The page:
I personally have some mixed emotions about the stunt itself, but I tend to agree: It achieved its end goal of fixing Rails, which in the long run is a net benefit. The short run isn't so clear.
Based on the description of the situation, it seems like two outcomes were likely: Homakov could have just kept complaining until he was blue in the face or got bored and gave up. Or, he could be provocative and effectively publicly shame the developers into realizing they truly had a problem.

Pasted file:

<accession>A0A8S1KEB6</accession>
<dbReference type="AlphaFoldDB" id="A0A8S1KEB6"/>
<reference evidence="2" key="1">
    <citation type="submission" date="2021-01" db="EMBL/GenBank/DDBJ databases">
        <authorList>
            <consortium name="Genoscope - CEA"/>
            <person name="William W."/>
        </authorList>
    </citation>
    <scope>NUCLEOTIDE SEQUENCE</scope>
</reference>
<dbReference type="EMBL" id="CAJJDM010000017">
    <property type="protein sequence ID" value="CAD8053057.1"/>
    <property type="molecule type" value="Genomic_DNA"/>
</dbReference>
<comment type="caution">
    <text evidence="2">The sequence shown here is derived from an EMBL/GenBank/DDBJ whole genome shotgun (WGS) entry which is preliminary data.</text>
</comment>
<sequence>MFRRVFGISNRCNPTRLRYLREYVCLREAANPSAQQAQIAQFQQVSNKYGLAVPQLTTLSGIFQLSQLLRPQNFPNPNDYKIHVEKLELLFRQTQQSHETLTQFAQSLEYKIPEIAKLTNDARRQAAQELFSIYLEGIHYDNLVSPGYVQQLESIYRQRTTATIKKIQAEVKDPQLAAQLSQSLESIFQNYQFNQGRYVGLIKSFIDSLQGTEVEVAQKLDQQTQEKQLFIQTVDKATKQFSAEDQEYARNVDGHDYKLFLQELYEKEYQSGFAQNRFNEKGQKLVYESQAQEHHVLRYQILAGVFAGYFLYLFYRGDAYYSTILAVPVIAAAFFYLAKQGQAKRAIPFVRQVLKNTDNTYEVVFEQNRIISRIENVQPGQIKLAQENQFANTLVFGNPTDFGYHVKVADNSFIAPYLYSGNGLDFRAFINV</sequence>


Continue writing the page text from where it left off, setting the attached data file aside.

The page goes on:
Sure, boiling it down to those two likely outcomes misses a sea of other possible outcomes. I'm not trying to commit the fallacy of false dichotomy here. But given an apparent choice between these likely outcomes, I can understand why public shaming in this way seemed attractive to Homakov.
It all feels a little childish, really, but at least the defaults are saner and the glaring hole in GitHub is closed. Now all the other Rails sites need to go fix themselves. Wheee....